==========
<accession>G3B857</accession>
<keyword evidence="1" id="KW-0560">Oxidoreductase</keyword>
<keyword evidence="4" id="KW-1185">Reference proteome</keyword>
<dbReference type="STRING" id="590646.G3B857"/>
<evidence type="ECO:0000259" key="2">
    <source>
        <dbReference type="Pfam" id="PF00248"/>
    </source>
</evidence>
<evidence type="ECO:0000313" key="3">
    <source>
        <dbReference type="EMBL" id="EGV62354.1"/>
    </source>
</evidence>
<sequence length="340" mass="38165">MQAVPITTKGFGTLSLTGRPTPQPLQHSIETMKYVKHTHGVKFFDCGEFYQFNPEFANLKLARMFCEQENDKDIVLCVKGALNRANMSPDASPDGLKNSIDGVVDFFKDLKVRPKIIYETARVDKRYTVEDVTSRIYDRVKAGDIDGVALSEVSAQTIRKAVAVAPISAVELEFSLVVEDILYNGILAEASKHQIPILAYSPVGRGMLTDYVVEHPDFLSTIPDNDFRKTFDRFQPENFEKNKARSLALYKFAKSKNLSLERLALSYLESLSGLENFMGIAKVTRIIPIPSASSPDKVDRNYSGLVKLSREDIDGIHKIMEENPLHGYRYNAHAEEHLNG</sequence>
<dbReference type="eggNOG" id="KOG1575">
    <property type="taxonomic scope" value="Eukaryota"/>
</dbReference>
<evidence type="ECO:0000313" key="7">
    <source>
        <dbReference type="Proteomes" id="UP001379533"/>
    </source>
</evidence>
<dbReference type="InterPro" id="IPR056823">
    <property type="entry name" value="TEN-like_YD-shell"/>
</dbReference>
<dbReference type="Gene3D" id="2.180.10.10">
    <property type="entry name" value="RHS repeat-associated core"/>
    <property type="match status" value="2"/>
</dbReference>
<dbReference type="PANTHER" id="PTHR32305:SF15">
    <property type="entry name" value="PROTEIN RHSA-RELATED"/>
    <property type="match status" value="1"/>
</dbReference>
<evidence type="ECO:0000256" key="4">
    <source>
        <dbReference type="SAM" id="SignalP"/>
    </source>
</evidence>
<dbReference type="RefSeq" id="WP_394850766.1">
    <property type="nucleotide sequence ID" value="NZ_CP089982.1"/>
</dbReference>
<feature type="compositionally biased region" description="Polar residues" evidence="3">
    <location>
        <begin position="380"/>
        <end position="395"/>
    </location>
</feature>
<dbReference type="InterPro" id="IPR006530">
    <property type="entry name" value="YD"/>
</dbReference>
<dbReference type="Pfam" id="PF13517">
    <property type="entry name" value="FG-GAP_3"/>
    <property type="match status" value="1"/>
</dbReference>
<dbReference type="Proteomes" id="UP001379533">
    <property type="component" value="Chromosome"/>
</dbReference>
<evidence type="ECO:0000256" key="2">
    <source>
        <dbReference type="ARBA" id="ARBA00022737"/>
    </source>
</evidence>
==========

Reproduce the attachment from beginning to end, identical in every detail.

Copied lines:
<accession>G3B857</accession>
<keyword evidence="1" id="KW-0560">Oxidoreductase</keyword>
<keyword evidence="4" id="KW-1185">Reference proteome</keyword>
<dbReference type="STRING" id="590646.G3B857"/>
<evidence type="ECO:0000259" key="2">
    <source>
        <dbReference type="Pfam" id="PF00248"/>
    </source>
</evidence>
<evidence type="ECO:0000313" key="3">
    <source>
        <dbReference type="EMBL" id="EGV62354.1"/>
    </source>
</evidence>
<sequence length="340" mass="38165">MQAVPITTKGFGTLSLTGRPTPQPLQHSIETMKYVKHTHGVKFFDCGEFYQFNPEFANLKLARMFCEQENDKDIVLCVKGALNRANMSPDASPDGLKNSIDGVVDFFKDLKVRPKIIYETARVDKRYTVEDVTSRIYDRVKAGDIDGVALSEVSAQTIRKAVAVAPISAVELEFSLVVEDILYNGILAEASKHQIPILAYSPVGRGMLTDYVVEHPDFLSTIPDNDFRKTFDRFQPENFEKNKARSLALYKFAKSKNLSLERLALSYLESLSGLENFMGIAKVTRIIPIPSASSPDKVDRNYSGLVKLSREDIDGIHKIMEENPLHGYRYNAHAEEHLNG</sequence>
<dbReference type="eggNOG" id="KOG1575">
    <property type="taxonomic scope" value="Eukaryota"/>
</dbReference>
<evidence type="ECO:0000313" key="7">
    <source>
        <dbReference type="Proteomes" id="UP001379533"/>
    </source>
</evidence>
<dbReference type="InterPro" id="IPR056823">
    <property type="entry name" value="TEN-like_YD-shell"/>
</dbReference>
<dbReference type="Gene3D" id="2.180.10.10">
    <property type="entry name" value="RHS repeat-associated core"/>
    <property type="match status" value="2"/>
</dbReference>
<dbReference type="PANTHER" id="PTHR32305:SF15">
    <property type="entry name" value="PROTEIN RHSA-RELATED"/>
    <property type="match status" value="1"/>
</dbReference>
<evidence type="ECO:0000256" key="4">
    <source>
        <dbReference type="SAM" id="SignalP"/>
    </source>
</evidence>
<dbReference type="RefSeq" id="WP_394850766.1">
    <property type="nucleotide sequence ID" value="NZ_CP089982.1"/>
</dbReference>
<feature type="compositionally biased region" description="Polar residues" evidence="3">
    <location>
        <begin position="380"/>
        <end position="395"/>
    </location>
</feature>
<dbReference type="InterPro" id="IPR006530">
    <property type="entry name" value="YD"/>
</dbReference>
<dbReference type="Pfam" id="PF13517">
    <property type="entry name" value="FG-GAP_3"/>
    <property type="match status" value="1"/>
</dbReference>
<dbReference type="Proteomes" id="UP001379533">
    <property type="component" value="Chromosome"/>
</dbReference>
<evidence type="ECO:0000256" key="2">
    <source>
        <dbReference type="ARBA" id="ARBA00022737"/>
    </source>
</evidence>